Robomobili: Platooning and Bavarian sausages

Published on August 13, 2018

Robomobili: Platooning and Bavarian sausages


    Undoubtedly, you heard about the "Bavarian sausages."

    So - you can safely forget about them. Well, there is no such thing in real life of the Free State of Bavaria ( this is exactly what this southern land is officially called ).

    What to eat is the numerous types of sausages / sausages / hams. And some of them are roasting, others are steaming, others are boiling - and something is even used in the form of raw pork minced, mixed with finely chopped onions and black pepper, and then spread on the bread product. In general, everyone will find that he is pleased - and no one will leave offended, especially after the liter mug of the “basement” Kellerbier.

    “But what have robobomies to do with it ?!” an impatient reader will ask. And your question will lead us straight to the equator of white sausages.

    Against the background of boiling news from the world of pop technology, a modest heavy-load revolution on the Munich-Nuremberg highway of the A9 remains unnoticed. It was here that on June 25 of this year, the logistics concern DB Schenker launched in day-to-day logistic transportation the first practical application in the world for systems that we call in this line “caravan robotic trains”.

    And all this is carried out in a joint project of the concern DB Schenker, the automaker MAN and the Fresenius Institute.

    This is all called capacious word "Platooning" - that the Russian language, using the dictionary of traffic rules, most likely translated as "Coloning." And if to take into account the polysemy of this term in the German language, then there are such capacious interpretations as “Platooning”, “Caravaning” and even “Subdivisioning” here in the queue.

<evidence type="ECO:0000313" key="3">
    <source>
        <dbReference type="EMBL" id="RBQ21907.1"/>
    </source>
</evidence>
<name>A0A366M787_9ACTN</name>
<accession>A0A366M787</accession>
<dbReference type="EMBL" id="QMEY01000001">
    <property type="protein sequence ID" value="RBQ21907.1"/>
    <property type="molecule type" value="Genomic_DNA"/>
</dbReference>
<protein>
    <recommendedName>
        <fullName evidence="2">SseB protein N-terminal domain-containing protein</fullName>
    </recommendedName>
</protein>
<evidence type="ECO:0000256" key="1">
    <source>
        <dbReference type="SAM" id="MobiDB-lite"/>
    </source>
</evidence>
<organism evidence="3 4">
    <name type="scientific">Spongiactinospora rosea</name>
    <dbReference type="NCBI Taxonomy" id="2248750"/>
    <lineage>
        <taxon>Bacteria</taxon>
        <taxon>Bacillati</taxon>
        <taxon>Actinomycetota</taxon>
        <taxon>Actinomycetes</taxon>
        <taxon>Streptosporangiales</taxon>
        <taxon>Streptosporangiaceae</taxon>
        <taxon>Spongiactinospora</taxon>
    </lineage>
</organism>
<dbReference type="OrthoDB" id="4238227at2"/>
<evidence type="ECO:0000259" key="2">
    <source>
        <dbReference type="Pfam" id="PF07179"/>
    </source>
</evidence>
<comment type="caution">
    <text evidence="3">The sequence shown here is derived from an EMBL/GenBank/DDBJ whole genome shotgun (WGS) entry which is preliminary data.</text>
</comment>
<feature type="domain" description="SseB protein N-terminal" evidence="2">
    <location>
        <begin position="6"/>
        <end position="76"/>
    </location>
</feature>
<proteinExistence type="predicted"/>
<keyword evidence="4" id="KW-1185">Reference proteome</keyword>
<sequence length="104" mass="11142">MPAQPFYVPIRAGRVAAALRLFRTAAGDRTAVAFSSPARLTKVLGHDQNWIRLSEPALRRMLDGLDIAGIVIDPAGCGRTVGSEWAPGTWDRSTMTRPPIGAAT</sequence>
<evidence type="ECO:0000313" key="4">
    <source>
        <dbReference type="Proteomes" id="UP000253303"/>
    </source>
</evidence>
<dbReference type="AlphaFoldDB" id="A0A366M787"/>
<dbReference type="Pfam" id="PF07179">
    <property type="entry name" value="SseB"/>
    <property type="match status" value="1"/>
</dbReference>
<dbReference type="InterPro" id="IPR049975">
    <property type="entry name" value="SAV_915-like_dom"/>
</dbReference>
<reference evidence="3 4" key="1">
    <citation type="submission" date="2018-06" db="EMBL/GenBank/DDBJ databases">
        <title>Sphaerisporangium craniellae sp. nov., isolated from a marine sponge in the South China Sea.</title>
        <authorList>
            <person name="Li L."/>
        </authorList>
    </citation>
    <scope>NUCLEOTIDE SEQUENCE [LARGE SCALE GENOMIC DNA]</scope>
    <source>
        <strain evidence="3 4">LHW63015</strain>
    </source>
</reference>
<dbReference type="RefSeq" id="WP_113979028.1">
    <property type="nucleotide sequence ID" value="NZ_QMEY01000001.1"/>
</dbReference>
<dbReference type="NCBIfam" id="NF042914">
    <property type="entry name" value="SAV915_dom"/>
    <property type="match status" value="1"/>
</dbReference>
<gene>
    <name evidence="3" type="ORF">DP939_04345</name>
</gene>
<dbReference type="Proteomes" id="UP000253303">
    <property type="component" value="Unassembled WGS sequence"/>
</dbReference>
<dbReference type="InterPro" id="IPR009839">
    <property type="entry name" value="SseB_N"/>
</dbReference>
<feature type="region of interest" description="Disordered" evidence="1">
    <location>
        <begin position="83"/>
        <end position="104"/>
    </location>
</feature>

Of course, we are talking about the trip in columns.

    Here are just the trucks traveling behind the head vehicle, following it at a distance of 12-15 meters, using aerodynamic (wind) shadow - which leads to savings of up to three liters of diesel fuel per 100 km of track, according to a statement from a logistics company.
    And this corresponds to a savings of at least 3–3.5 euros per 100 km, when converted to the cash equivalent, taking into account the current prices for diesel fuel (approximately 1.25 euros per liter at public filling stations) and making some discounts on bulk purchases by logistics companies .
    Moreover, this distance is maintained not by man, but by autonomous control systems — which not only track the vehicle’s position using radars, lidars and video cameras, but also communicate with the lead vehicle via WLAN, exchanging information about the state of the platoning system on braking and on acceleration of braking, and also GPS coordinates.

     
    Illustration from the official page of the DB Schenker concern.

    At the moment, there are drivers in the cab of driven cars - having the right to take control at any time.

    Until the beginning of August, the columns moved without load, with the beginning of August further testing is planned with loaded cars. From the autumn it is planned to use columns for logistic trips at least three times a day on the Munich-Nuremberg-Munich route between the logistics centers of DB Schenker. As examples of cargo, parts for the engineering industry are called, as well as drinks and paper industry cargo.

    As another important point in the use of these systems, the company is called a fairly significant saving of space on highways - which, given even the current load on the aforementioned route, represents a considerable gain for the entire automotive community. And if we take into account the current trends in the growth of the load on the motorways, then the “space” advantage will only grow every year.

    "Well, but what is here this very Weißwurstäquator ?!" - will ask all the same unsatisfied information -kada- impatient reader from the beginning of this article. And just every time, passing 145 kilometers of the route from the homeland of the Bavarian motor plants (hello, Boomburum ;) to the capital of Christmas markets, our robocolon crosses the conventional line between “Old Bavaria” and “the rest of Germany”, which according to one source runs along the river Danube, well, and for others - exactly along the 49th parallel.

    And this is important.

    What you can see around here .